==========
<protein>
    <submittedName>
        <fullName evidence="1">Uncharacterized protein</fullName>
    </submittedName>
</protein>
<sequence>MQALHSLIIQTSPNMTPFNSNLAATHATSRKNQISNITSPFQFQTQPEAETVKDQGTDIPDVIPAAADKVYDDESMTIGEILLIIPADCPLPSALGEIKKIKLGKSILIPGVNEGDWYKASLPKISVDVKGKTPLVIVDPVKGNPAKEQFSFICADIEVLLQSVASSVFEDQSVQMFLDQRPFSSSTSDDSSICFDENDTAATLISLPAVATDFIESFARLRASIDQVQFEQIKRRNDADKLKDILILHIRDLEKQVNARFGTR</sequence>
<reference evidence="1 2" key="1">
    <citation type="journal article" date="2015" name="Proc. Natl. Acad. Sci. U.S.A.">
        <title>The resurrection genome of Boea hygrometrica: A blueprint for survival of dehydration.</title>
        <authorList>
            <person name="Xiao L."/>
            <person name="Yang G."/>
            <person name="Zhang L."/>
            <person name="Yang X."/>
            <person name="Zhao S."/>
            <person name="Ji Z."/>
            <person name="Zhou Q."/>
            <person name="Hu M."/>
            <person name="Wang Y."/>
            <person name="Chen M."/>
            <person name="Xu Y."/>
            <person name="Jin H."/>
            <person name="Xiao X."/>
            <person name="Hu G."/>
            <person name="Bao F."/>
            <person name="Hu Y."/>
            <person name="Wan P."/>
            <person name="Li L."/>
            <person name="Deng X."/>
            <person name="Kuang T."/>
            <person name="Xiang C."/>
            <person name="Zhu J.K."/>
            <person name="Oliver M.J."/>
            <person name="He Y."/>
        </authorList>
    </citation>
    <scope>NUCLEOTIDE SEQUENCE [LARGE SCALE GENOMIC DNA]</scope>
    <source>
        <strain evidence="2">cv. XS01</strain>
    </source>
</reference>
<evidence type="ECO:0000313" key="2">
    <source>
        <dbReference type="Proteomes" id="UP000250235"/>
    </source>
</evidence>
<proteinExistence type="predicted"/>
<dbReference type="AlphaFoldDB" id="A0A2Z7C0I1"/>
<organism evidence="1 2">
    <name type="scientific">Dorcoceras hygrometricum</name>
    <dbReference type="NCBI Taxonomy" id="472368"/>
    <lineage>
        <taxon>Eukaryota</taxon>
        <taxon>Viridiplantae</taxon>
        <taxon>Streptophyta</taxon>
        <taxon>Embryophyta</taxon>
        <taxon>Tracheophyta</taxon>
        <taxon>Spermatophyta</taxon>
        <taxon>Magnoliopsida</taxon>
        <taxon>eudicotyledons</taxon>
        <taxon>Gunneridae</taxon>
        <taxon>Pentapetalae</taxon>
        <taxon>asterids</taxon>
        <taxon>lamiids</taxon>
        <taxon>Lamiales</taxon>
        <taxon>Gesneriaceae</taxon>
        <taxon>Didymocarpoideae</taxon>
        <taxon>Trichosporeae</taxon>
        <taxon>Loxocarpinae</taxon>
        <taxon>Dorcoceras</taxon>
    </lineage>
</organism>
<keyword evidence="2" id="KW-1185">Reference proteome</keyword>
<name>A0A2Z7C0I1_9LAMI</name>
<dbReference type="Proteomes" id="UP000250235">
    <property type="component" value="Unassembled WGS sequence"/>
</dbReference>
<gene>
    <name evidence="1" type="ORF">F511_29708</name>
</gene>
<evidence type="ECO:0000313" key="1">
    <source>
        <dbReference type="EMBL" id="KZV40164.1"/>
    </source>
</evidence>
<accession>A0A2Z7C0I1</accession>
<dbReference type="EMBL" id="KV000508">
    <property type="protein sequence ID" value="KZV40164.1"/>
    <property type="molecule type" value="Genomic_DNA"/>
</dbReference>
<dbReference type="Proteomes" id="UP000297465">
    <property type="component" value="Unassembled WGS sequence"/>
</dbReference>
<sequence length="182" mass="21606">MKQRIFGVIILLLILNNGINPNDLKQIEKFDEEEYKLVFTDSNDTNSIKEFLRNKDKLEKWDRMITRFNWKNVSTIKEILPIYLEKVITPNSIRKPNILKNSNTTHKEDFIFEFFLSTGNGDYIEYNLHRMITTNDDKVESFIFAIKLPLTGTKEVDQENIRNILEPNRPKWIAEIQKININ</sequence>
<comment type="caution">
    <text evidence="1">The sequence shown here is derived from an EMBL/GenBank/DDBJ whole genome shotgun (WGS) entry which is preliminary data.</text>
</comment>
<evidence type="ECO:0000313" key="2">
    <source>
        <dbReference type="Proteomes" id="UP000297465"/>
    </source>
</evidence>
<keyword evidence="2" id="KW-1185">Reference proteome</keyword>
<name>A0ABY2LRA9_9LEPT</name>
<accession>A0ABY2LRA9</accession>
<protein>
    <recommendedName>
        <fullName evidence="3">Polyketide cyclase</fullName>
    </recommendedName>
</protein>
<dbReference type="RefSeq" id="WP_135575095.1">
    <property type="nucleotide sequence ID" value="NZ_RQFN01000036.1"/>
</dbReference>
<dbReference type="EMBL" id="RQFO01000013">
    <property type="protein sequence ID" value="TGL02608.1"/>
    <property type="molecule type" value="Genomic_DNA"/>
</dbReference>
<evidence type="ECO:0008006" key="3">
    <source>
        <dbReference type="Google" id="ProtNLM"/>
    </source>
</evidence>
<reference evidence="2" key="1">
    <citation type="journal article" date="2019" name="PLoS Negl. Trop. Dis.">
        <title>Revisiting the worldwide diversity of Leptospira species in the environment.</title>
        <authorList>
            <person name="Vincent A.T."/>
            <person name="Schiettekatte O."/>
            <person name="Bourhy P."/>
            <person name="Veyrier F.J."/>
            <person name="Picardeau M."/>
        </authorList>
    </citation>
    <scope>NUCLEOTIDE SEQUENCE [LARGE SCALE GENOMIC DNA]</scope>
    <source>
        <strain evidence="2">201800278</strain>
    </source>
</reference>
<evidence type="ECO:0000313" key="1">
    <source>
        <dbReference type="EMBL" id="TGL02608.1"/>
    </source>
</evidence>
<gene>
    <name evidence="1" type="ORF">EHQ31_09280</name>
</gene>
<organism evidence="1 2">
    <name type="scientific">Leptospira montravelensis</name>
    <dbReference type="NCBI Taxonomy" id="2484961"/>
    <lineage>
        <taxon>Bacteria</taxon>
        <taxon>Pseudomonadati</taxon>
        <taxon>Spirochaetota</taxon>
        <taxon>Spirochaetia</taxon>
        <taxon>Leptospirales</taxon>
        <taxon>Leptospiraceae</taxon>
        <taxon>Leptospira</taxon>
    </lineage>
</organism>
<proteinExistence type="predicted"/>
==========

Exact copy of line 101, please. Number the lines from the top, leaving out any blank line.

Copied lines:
    </source>